• Publications
  • Influence
A phylogeny and revised classification of Squamata, including 4161 species of lizards and snakes
A new large-scale phylogeny of squamate reptiles is presented that includes new, resurrected, and modified subfamilies within gymnophthalmid and scincid lizards, and boid, colubrid, and lamprophiid snakes. Expand
A large-scale phylogeny of Amphibia including over 2800 species, and a revised classification of extant frogs, salamanders, and caecilians.
This study provides further evidence that the supermatrix approach provides an effective strategy for inferring large-scale phylogenies using the combined results of previous studies, despite many taxa having extensive missing data. Expand
Niche Conservatism: Integrating Evolution, Ecology, and Conservation Biology
This work describes how niche conservatism in climatic tolerances may limit geographic range expansion and how this one type of niche conservatism may be important in allopatric speciation and the spread of invasive, human-introduced species. Expand
Historical biogeography, ecology and species richness.
The chasm that has developed between ecology and historical biogeography is described, some of the important questions that have fallen into it and how it might be bridged, and a model that can help explain the latitudinal gradient of species richness is expanded. Expand
Niche conservatism as an emerging principle in ecology and conservation biology.
The mounting evidence for the importance of niche conservatism to major topics in ecology and conservation and other areas where it may be important but has generally been overlooked is described. Expand
Recurrent evolution of herbivory in small, cold-climate lizards: breaking the ecophysiological rules of reptilian herbivory.
It is shown that within a group of South American lizards (Liolaemidae, approximately 170 species), herbivory has evolved more frequently than in all other squamates combined and at a rate estimated to be >65 times faster. Expand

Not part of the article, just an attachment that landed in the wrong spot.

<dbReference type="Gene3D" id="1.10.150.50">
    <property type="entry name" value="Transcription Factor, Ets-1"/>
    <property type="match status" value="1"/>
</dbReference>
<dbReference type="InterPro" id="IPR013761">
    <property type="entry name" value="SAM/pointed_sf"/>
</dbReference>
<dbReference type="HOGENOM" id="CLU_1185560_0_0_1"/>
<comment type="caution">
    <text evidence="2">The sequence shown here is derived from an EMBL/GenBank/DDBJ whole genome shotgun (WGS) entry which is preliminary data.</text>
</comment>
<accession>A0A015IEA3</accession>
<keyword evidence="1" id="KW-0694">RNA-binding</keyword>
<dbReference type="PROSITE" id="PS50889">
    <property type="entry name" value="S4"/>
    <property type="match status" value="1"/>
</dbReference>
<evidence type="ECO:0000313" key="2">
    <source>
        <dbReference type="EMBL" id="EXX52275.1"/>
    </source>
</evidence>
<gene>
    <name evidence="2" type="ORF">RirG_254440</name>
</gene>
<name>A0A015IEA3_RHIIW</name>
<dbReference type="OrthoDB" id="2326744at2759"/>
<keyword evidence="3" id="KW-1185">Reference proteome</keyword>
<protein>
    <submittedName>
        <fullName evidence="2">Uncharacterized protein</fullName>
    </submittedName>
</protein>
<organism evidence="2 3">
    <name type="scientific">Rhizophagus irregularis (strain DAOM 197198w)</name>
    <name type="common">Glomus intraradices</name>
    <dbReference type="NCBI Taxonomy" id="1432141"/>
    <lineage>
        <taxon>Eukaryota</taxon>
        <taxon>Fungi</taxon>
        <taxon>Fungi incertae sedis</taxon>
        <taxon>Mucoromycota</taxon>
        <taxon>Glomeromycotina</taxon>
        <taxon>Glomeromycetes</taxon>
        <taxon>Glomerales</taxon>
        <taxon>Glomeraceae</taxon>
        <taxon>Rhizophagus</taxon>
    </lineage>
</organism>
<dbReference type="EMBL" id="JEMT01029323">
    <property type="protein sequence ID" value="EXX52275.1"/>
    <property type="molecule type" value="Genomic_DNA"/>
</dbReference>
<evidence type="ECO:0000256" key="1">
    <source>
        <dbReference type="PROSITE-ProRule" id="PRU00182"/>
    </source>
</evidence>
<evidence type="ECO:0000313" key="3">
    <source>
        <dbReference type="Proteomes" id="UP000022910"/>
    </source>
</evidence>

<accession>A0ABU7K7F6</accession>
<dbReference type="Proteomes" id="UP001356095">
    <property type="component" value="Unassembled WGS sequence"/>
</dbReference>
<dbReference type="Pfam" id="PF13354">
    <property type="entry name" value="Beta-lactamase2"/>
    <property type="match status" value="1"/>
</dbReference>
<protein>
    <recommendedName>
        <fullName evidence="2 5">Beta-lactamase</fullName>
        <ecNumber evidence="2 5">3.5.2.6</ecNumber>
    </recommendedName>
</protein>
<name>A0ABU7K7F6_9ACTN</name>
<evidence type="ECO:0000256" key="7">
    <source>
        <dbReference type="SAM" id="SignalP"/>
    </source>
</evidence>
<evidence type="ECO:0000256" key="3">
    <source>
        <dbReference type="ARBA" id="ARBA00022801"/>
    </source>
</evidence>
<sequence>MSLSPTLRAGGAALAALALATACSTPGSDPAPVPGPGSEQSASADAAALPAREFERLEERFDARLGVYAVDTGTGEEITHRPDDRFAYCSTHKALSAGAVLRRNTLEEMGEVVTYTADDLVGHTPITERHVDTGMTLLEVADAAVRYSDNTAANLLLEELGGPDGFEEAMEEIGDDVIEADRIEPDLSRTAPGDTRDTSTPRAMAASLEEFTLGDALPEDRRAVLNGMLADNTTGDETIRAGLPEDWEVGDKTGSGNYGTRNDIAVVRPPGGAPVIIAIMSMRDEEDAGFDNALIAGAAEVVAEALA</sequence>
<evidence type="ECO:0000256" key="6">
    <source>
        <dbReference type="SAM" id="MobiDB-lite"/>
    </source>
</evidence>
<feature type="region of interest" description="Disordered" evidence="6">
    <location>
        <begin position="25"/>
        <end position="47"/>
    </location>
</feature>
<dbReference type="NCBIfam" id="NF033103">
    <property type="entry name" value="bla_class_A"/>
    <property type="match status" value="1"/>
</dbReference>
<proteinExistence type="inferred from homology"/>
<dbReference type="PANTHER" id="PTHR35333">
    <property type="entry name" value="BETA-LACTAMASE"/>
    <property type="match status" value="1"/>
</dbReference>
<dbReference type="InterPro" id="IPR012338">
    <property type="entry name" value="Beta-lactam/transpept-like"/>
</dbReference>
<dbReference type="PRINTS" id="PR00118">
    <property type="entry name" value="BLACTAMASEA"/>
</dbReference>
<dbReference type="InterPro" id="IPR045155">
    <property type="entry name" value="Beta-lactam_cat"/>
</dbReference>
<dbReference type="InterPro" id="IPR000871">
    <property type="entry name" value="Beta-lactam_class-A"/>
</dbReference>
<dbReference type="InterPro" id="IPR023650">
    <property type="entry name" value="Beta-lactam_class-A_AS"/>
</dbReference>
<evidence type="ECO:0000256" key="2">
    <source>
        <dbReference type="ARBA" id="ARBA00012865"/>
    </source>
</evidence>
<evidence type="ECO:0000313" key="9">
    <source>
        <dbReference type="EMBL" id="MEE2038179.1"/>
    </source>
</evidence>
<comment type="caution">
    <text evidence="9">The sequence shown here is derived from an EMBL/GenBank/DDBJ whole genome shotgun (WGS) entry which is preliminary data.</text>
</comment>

Missing data, incomplete taxa, and phylogenetic accuracy.
  • J. Wiens
  • Medicine, Biology
  • Systematic biology
  • 1 August 2003
In this study, simulations are used to show that the reduced accuracy associated with including incomplete taxa is caused by these taxa bearing too few complete characters rather than too many missing data cells, and suggest a more effective strategy for dealing with incompleteTaxa. Expand
Hylid frog phylogeny and sampling strategies for speciose clades.
The results show that hemiphractine hylids are not closely related to other hyLids and should be recognized as a distinct family, and that the speciose genus Hyla is polyphyletic, but that its species can be arranged into three monophyletic genera. Expand
Evolutionary and Ecological Causes of the Latitudinal Diversity Gradient in Hylid Frogs: Treefrog Trees Unearth the Roots of High Tropical Diversity
Overall, this study illustrates how two general principles (niche conservatism and the time‐for‐speciation effect) may help explain the latitudinal diversity gradient as well as many other diversity patterns across taxa and regions. Expand
Global Patterns of Diversification and Species Richness in Amphibians
  • J. Wiens
  • Biology, Medicine
  • The American Naturalist
  • 1 August 2007
It is found that diversification rates in both frogs and salamanders increase significantly with decreasing latitude, which may shed light on both the evolutionary causes of the latitudinal diversity gradient and the dramatic but poorly explained disparities in the diversity of living amphibian clades. Expand